“Then there are people like me,” she said. “We’re saying what the Braves do is humiliating. It makes it easier for our communities to be marginalized, traumatized and objectified.”
Welch’s evolution on the subject embodies its nuance. Like many Native Americans, she did not think twice about her love for the Washington Football Team and Atlanta’s pro baseball team when she was growing up. It was a family thing, and she knew many families who felt similarly.
But then she became one of the few who left the tribe’s land, headed off to college and did not come back. From the outside, she saw things differently. Now she adamantly opposes the fake chants and the cartoonish team names and mascots at every level of sports.
Some Native American schools use the imagery, a relic of early 20th century efforts to assimilate. Welch graduated from Cherokee High, which uses “Braves” as its nickname. She wants that moniker gone from her school, too.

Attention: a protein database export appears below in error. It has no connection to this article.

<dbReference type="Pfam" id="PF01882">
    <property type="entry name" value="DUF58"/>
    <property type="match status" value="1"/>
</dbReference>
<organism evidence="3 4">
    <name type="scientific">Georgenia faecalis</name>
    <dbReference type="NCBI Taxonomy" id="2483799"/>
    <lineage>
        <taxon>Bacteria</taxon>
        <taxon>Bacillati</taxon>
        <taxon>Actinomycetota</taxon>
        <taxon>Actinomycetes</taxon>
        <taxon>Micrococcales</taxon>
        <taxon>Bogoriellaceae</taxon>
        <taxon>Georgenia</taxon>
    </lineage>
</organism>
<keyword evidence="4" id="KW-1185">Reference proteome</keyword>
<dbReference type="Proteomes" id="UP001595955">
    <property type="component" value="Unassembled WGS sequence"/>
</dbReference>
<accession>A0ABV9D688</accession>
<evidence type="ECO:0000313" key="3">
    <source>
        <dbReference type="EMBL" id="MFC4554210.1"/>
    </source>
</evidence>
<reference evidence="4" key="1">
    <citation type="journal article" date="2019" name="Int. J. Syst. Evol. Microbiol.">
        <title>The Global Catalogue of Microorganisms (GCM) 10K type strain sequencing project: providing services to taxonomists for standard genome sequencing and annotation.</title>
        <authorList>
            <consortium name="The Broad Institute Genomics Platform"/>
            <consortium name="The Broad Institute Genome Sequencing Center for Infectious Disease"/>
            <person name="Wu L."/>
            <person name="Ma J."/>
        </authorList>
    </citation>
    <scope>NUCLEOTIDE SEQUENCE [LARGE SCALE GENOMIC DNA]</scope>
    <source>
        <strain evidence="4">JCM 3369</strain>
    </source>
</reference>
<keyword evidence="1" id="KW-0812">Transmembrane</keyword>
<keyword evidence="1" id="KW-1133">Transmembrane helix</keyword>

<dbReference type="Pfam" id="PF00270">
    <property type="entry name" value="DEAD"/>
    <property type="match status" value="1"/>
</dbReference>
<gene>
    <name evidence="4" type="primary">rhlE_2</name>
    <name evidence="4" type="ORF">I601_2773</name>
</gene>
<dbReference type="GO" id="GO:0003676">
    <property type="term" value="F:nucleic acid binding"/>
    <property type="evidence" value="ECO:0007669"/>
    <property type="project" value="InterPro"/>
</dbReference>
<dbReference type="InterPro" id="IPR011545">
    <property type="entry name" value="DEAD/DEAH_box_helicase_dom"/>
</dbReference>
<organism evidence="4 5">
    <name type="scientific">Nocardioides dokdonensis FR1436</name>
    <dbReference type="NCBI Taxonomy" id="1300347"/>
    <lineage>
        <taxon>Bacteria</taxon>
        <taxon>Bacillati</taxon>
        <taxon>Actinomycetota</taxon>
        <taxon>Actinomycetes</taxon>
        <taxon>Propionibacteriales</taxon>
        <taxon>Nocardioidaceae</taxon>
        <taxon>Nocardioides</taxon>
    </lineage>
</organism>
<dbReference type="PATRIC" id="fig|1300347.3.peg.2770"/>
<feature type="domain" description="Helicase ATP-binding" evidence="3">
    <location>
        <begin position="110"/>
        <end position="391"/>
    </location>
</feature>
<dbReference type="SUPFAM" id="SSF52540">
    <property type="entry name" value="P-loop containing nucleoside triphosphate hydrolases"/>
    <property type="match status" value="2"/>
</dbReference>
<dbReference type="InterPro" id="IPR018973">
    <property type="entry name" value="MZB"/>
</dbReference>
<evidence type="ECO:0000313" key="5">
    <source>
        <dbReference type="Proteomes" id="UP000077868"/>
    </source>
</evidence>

The Eastern Band’s leadership has taken a different tack.
The tribal chief, Richard Sneed, helped orchestrate a cultural partnership with the M.L.B. team after it reached out three years ago, he said.
The tribe’s casino has long been a corporate sponsor of the team, and the cultural partnership, he said, brings the tribe extra publicity. He added that the team had produced a video telling the Eastern Band’s story and had contributed roughly $30,000 to the tribe.
Sneed has no issue with the name, seeing it as a reflection of strength, but he rolls his eyes at the chop. “I don’t necessarily have an issue with people swinging their arm, but the whole war chant, that’s hokey,” he said. “I told them, man, that’s like 1940s, 1950s spaghetti western stuff.”